Avery Point director ready for sea change

Michael Alfultis, seen here in a 2010 file photo, said he thinks the combination of his military, maritime and higher education backgrounds made him a good candidate for SUNY Maritime College.
Michael Alfultis, seen here in a 2010 file photo, said he thinks the combination of his military, maritime and higher education backgrounds made him a good candidate for SUNY Maritime College.

Groton — Michael Alfultis will leave his position as director of the University of Connecticut’s Avery Point campus to become the new president of the State University of New York Maritime College.

Alfultis said when a colleague asked him if he could nominate him for the job, he thought, “Why not?”

“I love my job at Avery Point,” said Alfultis, of Waterford. “So if I did or didn’t get the job, it really would not have mattered.”

But Alfultis, 53, got the job when the SUNY board of trustees, meeting in Buffalo Tuesday, made his appointment official. He will resign from UConn July 10 and start at SUNY Maritime College July 14.

Alfultis said he learned May 16 that he was selected but couldn’t say anything until Tuesday’s official announcement. He is grateful that he found out in advance because he was able to share the news with his father, Harold, who died unexpectedly three days later.

“His words to me were, ‘Wow, wow, wow,’” said Alfultis. “It was a poignant moment for me and the last conversation with my dad.”

Alfultis started at Avery Point in the summer of 2010. He was a marine science professor and captain who retired from the Coast Guard Academy on Aug. 20, 2010, after more than 28 years of military service.

He graduated from the academy in 1982 and returned there in 1989, having been selected as a member of the permanent commissioned teaching staff. He later received a doctorate in oceanography from the University of Rhode Island.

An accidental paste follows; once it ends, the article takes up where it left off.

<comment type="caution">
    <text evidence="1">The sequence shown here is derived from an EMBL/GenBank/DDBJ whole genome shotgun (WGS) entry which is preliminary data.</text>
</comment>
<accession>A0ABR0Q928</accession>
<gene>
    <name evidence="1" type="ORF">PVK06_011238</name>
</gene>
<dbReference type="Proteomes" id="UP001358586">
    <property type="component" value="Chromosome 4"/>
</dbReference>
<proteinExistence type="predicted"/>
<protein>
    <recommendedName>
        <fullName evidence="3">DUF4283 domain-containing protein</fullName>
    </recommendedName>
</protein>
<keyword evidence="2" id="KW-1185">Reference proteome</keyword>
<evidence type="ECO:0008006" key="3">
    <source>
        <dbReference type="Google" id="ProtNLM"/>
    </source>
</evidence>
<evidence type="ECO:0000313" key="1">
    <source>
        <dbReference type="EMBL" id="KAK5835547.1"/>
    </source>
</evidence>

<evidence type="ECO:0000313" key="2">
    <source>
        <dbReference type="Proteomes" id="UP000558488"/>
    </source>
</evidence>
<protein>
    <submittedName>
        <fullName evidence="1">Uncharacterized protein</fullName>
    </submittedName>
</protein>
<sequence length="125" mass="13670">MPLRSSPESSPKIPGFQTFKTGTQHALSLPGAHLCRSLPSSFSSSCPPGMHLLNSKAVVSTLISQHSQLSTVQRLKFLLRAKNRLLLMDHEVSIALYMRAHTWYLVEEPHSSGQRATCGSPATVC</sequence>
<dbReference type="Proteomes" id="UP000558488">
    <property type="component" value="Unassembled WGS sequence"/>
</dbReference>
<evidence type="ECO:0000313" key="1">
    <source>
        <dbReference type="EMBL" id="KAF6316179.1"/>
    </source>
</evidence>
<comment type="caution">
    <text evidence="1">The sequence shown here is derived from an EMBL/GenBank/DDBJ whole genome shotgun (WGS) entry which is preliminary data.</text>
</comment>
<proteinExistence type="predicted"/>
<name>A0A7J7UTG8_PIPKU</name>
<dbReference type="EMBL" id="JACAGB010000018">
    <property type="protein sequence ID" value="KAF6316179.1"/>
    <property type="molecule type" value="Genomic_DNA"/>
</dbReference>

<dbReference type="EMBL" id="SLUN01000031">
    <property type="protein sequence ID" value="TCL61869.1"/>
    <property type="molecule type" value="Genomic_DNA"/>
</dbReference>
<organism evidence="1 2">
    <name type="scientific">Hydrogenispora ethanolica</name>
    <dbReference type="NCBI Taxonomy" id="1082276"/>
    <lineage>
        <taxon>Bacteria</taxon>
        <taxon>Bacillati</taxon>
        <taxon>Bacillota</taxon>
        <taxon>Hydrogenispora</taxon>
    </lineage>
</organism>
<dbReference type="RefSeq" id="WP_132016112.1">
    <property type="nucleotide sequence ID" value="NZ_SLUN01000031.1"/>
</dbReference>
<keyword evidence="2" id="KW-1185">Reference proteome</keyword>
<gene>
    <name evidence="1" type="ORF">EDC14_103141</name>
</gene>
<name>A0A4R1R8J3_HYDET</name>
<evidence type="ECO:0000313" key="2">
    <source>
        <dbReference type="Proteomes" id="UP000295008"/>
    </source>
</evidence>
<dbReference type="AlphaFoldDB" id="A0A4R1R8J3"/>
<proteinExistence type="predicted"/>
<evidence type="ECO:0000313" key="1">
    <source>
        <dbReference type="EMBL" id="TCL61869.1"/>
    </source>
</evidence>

Alfultis said he believes the combination of his military, maritime and higher education backgrounds made him an attractive candidate for SUNY Maritime.

Alfultis said he is proud of the relationships he established during his four years at UConn. He said the campus is becoming a more attractive option for parents and students who are looking at the best ways to spend their education dollars.

“It all starts with the faculty,” said Alfultis. “We had an increase in hires, which attracts more students. People are getting smarter and are staying at home to reduce student debt, and Avery Point allows people to do that.”

He said the campus not only offers a top marine science program but also graduate and professional programs in nursing, education and engineering that are increasing in popularity.

A new $9.7 million student center opened last summer. This summer, $10 million from the university’s NextGenCT funding will be used to demolish two vacant buildings that divide the Avery Point campus in two. Built in the 1930s, the former Coast Guard Research & Development Building Barracks and Mess Hall total 460,000 square feet. The last of the Coast Guard units based on the campus moved to New London in 2009.